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Staffordshire Quarter Sessions Indictments index, 1581-1733

The Staffordshire Quarter Sessions

The courts of Quarter Sessions were established in 1362 and sat for over 600 years until their abolition in 1971. The court’s initial function was judicial – to hear criminal cases – but over time the court acquired more and more administrative functions. The justices were drawn from the local gentry, who undertook the work free of charge, as a public service. To be selected to serve as a justice of the peace was a mark of standing in the local community.

As its name implies, the court sat at Stafford every quarter, usually in January, April, July and October. In Staffordshire the sessions were named after religious festivals – Epiphany (January), Easter (April), Translation (July) and Michaelmas (October).

In 1889 the administrative functions of the courts of Quarter Sessions were transferred to County Councils, but the courts continued to hear criminal cases until their abolition in 1971.

Many of the official records of the Quarter Sessions, including the indictments, are in Latin prior to 1733, except during the Commonwealth period in the mid-seventeenth century.


Indictment was the name given to the process whereby a person made an accusation of a serious offence against another person. Indictments were made by both private individuals and public officials, typically parish officers, such as constables, surveyors of the highways and overseers of the poor.

In Staffordshire, the indictments were recorded in the quarter sessions rolls, together with a record of the verdict. The indictment records:

  • the name, occupation or status and place of residence of the complainant
  • the name, occupation or status and place of residence of the accused
  • very occasionally, the name, occupation or status and place of residence of a witness
  • the nature and location of the offence complained of
  • the verdict – “true bill” (guilty) or “ignoramus” (“we don’t know” – not proven, rather than innocent). Occasionally a verdict is not recorded, in which case we have indicated this by adding the note “Not endorsed”

Related records

The Quarter Sessions bundles (ref.: Q/SB) may contain documents related to some cases.

The Consistory Court cause papers (ref.: B/C/5) may contain documents related to some cases, if also brought before the church authorities. The types of cases where this is possible are defamation (malicious gossip); teaching without licence; immorality, which often includes ‘fathering an illegitimate child’; as well as all of the cases listed in the religious offence section below.

About this index

This index covers the period 1581 to 1733. It contains 12,350 entries representing around 6,000 cases, bearing in mind that, in some cases, there are multiple complainants or persons accused.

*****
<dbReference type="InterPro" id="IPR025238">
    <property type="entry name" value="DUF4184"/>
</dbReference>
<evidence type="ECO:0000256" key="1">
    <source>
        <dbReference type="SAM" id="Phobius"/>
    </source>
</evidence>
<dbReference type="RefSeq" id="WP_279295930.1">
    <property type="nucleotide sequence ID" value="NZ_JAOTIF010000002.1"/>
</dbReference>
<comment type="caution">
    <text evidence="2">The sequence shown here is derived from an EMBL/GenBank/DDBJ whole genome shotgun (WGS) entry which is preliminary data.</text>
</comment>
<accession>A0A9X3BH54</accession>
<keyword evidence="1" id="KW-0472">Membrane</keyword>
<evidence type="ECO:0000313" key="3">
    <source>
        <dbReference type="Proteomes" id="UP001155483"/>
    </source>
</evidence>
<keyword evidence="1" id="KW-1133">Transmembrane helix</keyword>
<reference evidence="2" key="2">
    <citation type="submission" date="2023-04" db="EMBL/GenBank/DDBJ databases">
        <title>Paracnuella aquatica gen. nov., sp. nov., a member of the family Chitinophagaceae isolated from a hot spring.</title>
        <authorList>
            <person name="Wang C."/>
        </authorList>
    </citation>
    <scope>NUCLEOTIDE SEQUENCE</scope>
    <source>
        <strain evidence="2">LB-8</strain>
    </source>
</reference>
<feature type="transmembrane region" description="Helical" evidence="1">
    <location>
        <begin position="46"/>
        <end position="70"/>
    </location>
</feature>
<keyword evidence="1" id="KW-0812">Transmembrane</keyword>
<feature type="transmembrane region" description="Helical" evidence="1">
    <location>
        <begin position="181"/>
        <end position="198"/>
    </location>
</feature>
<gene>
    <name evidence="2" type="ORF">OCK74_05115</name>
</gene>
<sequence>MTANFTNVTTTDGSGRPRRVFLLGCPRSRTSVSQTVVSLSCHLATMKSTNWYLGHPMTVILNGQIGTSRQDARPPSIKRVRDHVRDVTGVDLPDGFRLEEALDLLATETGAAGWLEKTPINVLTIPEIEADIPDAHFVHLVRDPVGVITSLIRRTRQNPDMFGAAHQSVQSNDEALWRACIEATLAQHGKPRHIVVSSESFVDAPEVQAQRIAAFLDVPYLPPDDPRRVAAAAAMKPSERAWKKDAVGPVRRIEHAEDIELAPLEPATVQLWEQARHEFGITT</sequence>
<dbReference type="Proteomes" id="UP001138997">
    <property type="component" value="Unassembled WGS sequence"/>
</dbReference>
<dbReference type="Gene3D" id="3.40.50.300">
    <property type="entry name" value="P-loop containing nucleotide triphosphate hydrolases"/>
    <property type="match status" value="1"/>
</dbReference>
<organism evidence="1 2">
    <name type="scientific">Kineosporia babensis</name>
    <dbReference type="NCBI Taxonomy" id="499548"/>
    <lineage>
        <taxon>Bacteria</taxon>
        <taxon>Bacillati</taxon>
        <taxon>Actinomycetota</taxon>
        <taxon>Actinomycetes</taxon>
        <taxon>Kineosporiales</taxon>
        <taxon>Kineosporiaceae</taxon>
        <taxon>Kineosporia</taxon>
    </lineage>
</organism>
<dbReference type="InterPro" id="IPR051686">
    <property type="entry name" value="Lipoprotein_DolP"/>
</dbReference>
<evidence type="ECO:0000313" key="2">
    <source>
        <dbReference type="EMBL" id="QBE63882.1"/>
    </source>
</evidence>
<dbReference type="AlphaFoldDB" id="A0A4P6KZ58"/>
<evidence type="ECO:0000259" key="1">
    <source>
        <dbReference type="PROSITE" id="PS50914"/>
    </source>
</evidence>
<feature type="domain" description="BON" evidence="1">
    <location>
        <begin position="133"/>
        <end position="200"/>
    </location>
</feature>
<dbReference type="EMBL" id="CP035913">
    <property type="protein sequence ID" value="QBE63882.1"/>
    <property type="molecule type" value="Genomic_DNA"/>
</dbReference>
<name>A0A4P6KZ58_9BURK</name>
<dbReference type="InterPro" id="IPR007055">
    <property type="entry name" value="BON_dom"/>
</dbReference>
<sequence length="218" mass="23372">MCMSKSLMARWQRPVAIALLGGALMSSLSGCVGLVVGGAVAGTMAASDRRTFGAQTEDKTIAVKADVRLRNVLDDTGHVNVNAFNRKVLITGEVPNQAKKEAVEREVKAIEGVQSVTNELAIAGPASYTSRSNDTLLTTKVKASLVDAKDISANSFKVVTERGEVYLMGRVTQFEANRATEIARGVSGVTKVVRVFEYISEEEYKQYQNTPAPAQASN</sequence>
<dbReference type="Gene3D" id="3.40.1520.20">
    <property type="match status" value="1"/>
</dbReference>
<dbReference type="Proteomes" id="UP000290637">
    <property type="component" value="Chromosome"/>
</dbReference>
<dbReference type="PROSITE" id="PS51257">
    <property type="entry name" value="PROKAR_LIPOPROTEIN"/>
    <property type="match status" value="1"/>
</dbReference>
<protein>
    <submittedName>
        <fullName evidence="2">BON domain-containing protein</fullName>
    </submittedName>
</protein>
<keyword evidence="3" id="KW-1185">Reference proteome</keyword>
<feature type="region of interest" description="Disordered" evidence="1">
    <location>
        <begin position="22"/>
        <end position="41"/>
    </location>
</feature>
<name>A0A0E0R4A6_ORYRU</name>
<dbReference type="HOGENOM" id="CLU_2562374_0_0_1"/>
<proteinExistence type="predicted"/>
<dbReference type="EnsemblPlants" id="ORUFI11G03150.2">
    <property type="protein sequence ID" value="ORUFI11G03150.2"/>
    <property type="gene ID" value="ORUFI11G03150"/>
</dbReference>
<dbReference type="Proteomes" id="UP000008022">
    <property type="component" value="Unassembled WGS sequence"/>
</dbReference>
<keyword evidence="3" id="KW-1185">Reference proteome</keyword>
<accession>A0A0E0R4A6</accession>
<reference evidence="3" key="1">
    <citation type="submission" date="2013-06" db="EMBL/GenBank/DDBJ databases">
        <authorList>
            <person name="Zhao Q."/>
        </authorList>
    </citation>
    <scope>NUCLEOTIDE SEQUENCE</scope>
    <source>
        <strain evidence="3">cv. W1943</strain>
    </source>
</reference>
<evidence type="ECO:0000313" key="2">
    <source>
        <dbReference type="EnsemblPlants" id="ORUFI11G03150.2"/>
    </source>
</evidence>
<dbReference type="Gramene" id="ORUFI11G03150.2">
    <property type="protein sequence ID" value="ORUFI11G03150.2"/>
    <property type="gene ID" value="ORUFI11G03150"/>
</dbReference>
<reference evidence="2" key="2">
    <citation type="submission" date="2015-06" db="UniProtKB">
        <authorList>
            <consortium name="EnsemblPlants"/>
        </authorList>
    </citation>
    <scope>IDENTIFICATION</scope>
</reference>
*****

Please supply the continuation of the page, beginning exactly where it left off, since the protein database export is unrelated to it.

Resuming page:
Offences include::-

  • violent offences
    • murder, manslaughter
    • rape, forced marriage
    • abduction, false imprisonment
    • assault
    • highway robbery
    • extortion
    • riot, unlawful assembly
    • illegal release of a prisoner from custody
    • illegal entry, ejection and disseisin the seizure of land belonging to someone else
    • ill-treatment of a horse
  • offences against property
    • theft
    • house-breaking burglary
    • wilful damage
    • close breaking the destruction of gates, fences and hedges to allow livestock to escape
    • destroying growing crops or timber
    • trespass
    • poaching, illegal hunting, illegal fishing
    • erecting a cottage illegally
    • destruction of title deeds
  • agricultural offences
    • failure to maintain hedges and ditches
    • failure to scour a watercourse
    • deprivation of right of pasture
  • economic offences
    • fraud
    • engrossing corn attempting to monopolise the market
    • selling unwholesome food or drink
    • keeping an unlicensed alehouse
    • trading without having completed an apprenticeship
    • taking on an apprentice without an indenture
    • leaving apprenticeship early, without leave
  • social offences
    • possession of firearms
    • absence from musters
    • failure to maintain ward and watch
    • barratry bringing vexatious lawsuits
    • perjury
    • malicious gossip
    • singing seditious songs
    • forgery
    • teaching without a licence
    • neglecting to perform public office
    • refusal to assist constables
    • failure to maintain the highway, a bridge
    • obstructing a highway
    • dismantling a bridge on a public highway
    • diverting a watercourse, building a dam, draining a pond
    • vagrancy and begging
    • excessive drunkenness
    • playing unlawful games cards, skittles, bowls, etc.
    • fathering an illegitimate child
  • religious offences
    • recusant papistry failure to attend the Church of England
    • failing to observe the book of common prayer
    • permitting markets and fairs to be held in a churchyard
    • playing games during time of divine service


We are able to supply images from the Quarter Sessions rolls, such as the indictments, unless the document is in poor condition.

This is a flat fee regardless of the number of photocopies involved

£ 8.00 per record (including postage and packing)


We are grateful to Jim Sutton for his time and hard work, without which this online index would not have been possible.